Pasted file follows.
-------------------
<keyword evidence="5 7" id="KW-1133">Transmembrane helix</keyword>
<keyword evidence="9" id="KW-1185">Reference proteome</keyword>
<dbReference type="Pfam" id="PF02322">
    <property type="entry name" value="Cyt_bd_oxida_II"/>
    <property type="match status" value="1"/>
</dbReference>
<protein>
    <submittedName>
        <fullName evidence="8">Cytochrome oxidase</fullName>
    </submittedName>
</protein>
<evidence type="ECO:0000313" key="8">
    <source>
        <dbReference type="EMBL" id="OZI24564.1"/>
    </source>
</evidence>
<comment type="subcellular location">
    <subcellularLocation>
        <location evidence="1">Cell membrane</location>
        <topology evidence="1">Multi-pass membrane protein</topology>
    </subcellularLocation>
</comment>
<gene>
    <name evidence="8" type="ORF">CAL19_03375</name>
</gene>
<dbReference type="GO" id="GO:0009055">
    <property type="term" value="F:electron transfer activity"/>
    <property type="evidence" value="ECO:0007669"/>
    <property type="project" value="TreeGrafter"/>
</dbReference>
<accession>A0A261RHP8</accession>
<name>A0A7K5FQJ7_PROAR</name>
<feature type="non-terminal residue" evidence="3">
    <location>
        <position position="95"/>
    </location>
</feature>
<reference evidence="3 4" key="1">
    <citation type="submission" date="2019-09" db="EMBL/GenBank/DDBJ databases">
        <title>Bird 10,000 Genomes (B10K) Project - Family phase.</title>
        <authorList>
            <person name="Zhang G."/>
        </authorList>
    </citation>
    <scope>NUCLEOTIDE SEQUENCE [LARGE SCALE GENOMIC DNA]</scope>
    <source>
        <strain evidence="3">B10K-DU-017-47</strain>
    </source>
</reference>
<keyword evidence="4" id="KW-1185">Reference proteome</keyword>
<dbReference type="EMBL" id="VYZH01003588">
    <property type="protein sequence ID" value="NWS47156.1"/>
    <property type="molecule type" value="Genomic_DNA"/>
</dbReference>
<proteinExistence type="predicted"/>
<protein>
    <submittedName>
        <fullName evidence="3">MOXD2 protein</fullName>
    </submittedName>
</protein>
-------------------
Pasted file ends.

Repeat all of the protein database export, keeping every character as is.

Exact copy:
<keyword evidence="5 7" id="KW-1133">Transmembrane helix</keyword>
<keyword evidence="9" id="KW-1185">Reference proteome</keyword>
<dbReference type="Pfam" id="PF02322">
    <property type="entry name" value="Cyt_bd_oxida_II"/>
    <property type="match status" value="1"/>
</dbReference>
<protein>
    <submittedName>
        <fullName evidence="8">Cytochrome oxidase</fullName>
    </submittedName>
</protein>
<evidence type="ECO:0000313" key="8">
    <source>
        <dbReference type="EMBL" id="OZI24564.1"/>
    </source>
</evidence>
<comment type="subcellular location">
    <subcellularLocation>
        <location evidence="1">Cell membrane</location>
        <topology evidence="1">Multi-pass membrane protein</topology>
    </subcellularLocation>
</comment>
<gene>
    <name evidence="8" type="ORF">CAL19_03375</name>
</gene>
<dbReference type="GO" id="GO:0009055">
    <property type="term" value="F:electron transfer activity"/>
    <property type="evidence" value="ECO:0007669"/>
    <property type="project" value="TreeGrafter"/>
</dbReference>
<accession>A0A261RHP8</accession>
<name>A0A7K5FQJ7_PROAR</name>
<feature type="non-terminal residue" evidence="3">
    <location>
        <position position="95"/>
    </location>
</feature>
<reference evidence="3 4" key="1">
    <citation type="submission" date="2019-09" db="EMBL/GenBank/DDBJ databases">
        <title>Bird 10,000 Genomes (B10K) Project - Family phase.</title>
        <authorList>
            <person name="Zhang G."/>
        </authorList>
    </citation>
    <scope>NUCLEOTIDE SEQUENCE [LARGE SCALE GENOMIC DNA]</scope>
    <source>
        <strain evidence="3">B10K-DU-017-47</strain>
    </source>
</reference>
<keyword evidence="4" id="KW-1185">Reference proteome</keyword>
<dbReference type="EMBL" id="VYZH01003588">
    <property type="protein sequence ID" value="NWS47156.1"/>
    <property type="molecule type" value="Genomic_DNA"/>
</dbReference>
<proteinExistence type="predicted"/>
<protein>
    <submittedName>
        <fullName evidence="3">MOXD2 protein</fullName>
    </submittedName>
</protein>